Clark County's trailblazing program to inspect existing casinos for building code compliance has yielded surprising results: thousands of violations found, and yet, not much public resistance from resort owners, who must foot the bill to bring their properties up to code.
"We're all over it" was the reaction of owner George Maloof to the Palms' inspection results. "There's definitely been some good. There have been things brought to our attention that we wouldn't have known about."
Altogether, the 18 inspected sites have yielded almost 8,000 code violations with the most severe either corrected the same day they were found, or, in the cases of the Tropicana and Hooters in early summer, resulting in voluntary closure of the unsafe portion of each property until repairs were complete and inspections passed. Casinos get more time to resolve violations that do not present an immediate hazard.
The county's new system to monitor existing resorts is unique in the nation, say county leaders and industry consultants. Launched in late 2008, the program so far has checked out nine properties on the Strip, seven off-Strip properties, the Gold Strike in Jean, and Buffalo Bill's in Primm.
The resulting violation notices just recently started appearing on the county's Web site though some of them were issued more than a year ago. Only violations that have been corrected are available online so far.
Circus Circus, which went through the first-ever resort inspection in late 2008, ended up with 858 violations; by early January, 90 percent of them were corrected. Planet Hollywood, inspected in late 2009, ended up with 985 violations and had fixed about 1 percent of them by this year.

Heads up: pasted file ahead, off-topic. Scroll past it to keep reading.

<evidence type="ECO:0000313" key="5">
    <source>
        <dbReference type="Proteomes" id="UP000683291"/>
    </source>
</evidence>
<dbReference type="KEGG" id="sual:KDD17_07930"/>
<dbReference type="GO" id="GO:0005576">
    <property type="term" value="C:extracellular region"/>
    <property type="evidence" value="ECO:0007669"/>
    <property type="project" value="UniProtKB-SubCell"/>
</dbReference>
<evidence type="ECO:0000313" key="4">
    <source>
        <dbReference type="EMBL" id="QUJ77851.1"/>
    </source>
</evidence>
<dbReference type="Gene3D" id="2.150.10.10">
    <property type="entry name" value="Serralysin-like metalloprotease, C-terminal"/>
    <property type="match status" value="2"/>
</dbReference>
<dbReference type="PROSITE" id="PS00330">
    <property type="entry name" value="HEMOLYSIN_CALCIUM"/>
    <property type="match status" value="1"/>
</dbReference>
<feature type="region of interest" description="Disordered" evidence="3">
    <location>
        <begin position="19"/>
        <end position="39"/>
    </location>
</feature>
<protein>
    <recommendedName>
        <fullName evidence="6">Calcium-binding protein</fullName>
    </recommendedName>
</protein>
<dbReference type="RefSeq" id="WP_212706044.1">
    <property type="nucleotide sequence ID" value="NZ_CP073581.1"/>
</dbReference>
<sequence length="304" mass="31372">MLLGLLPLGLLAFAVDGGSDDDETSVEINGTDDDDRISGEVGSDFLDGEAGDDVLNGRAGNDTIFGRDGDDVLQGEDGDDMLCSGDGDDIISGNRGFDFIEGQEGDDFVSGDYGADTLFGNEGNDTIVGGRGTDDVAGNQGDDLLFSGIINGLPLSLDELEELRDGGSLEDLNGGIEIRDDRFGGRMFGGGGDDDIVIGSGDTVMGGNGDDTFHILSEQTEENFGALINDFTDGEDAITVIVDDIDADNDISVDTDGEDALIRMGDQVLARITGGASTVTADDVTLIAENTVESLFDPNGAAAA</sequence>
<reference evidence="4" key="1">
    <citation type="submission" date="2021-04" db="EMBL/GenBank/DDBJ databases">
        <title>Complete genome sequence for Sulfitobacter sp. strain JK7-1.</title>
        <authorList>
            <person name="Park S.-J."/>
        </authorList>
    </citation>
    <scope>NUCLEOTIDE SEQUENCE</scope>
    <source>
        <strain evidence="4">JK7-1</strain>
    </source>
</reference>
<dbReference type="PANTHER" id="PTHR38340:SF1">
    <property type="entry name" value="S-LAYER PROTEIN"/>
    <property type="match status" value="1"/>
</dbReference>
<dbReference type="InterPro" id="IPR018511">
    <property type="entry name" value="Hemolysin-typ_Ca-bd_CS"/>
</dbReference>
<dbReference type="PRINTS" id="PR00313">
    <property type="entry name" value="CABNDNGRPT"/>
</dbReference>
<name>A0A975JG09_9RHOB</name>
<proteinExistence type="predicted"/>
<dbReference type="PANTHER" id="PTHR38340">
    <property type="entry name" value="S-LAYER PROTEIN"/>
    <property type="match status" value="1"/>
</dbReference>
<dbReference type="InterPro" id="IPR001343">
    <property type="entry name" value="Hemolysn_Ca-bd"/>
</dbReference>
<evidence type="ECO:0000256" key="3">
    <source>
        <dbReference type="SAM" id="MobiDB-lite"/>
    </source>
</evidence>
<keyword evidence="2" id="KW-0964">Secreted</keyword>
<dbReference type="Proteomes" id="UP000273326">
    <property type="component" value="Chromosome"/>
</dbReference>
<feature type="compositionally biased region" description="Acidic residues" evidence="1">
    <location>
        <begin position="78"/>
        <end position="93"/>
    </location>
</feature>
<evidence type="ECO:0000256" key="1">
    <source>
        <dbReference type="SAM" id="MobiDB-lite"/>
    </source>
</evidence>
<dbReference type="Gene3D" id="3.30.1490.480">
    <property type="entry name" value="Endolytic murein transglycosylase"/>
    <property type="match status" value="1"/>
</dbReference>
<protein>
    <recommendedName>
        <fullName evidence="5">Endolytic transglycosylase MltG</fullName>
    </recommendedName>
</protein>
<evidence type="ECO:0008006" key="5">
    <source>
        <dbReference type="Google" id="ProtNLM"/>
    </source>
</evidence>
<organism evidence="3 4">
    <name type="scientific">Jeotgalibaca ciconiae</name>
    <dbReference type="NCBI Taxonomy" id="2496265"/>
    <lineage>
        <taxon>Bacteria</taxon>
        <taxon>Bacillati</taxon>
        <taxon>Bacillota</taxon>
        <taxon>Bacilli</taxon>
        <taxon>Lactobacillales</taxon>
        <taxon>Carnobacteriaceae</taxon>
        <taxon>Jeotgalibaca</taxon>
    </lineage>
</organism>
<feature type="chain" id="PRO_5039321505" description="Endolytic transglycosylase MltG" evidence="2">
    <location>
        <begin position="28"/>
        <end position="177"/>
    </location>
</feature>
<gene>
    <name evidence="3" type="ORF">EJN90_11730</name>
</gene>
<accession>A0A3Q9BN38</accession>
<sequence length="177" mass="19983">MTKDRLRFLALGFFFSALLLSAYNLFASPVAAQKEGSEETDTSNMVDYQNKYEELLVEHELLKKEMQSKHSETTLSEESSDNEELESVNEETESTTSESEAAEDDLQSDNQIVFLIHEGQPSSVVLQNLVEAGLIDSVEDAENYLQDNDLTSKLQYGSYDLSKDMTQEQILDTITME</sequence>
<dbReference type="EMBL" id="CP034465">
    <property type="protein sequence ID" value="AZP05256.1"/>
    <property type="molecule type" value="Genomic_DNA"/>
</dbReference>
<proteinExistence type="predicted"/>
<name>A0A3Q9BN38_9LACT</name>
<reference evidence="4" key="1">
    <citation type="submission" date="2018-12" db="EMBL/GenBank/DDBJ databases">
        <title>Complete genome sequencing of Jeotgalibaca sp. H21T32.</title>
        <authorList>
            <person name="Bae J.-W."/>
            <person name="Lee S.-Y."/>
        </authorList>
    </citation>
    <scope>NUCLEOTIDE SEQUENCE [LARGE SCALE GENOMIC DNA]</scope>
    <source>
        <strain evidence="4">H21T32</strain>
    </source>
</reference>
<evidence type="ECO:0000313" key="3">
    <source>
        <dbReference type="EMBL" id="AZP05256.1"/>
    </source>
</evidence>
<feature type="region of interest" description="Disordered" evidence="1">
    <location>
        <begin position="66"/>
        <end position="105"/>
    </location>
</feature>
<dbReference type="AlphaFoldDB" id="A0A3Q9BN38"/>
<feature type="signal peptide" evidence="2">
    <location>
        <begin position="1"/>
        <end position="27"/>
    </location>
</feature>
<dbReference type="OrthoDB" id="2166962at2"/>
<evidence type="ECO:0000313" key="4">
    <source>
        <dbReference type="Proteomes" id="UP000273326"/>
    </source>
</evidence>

Gaming executives and county leaders urge the public to view the inspection results in context, rather than as a numeric "score card" on building safety.
"We (in Las Vegas) start from an elevated base" for safety, given the community's stringent codes, said Marybel Batjer, vice president for public policy and communications for Harrah's Entertainment.
Clark County led the nation by revising its code to require indoor sprinklers after the MGM Grand fire in 1980.
"If it is imminent (danger), we take immediate action," county Commissioner Steve Sisolak said.
"The number of (notices of violation) could depend on the size or the building, its complexities, the number of stories, the age, what the code was when it was originally built," county spokeswoman Stacey Welling said.
James Quiter, a fire engineer, looked over inspection findings for the Nevada Resort Association.
He told the Las Vegas Review-Journal that during his review, "I don't remember any time where my reaction was, 'Boy, this is unusual'" compared with buildings in other U.S. cities.
Quiter, whose firm does consulting here and abroad, said he isn't aware of any other city that inspects its existing resort structures as closely as Clark County now does.
But Quiter, Nevada Resort Association President Bill Bible and spokesmen for several hotel groups expressed concern that the new program does not differentiate much among violations.
Violations not serious enough to trigger a closure can include technical details such as a guest room door whose fire-safe decal has been obscured by paint while the door itself is fine.
There are more substantive violations, such as sloppy electrical wiring hidden above a dropped ceiling. Inspectors classify both as "maintenance" items. The county has indicated the methodology will be refined as the resort program evolves.
Spokesmen for Boyd Gaming, Harrah's Entertainment and MGM-Mirage all pointed out that the maintenance items account for the vast majority of their violations.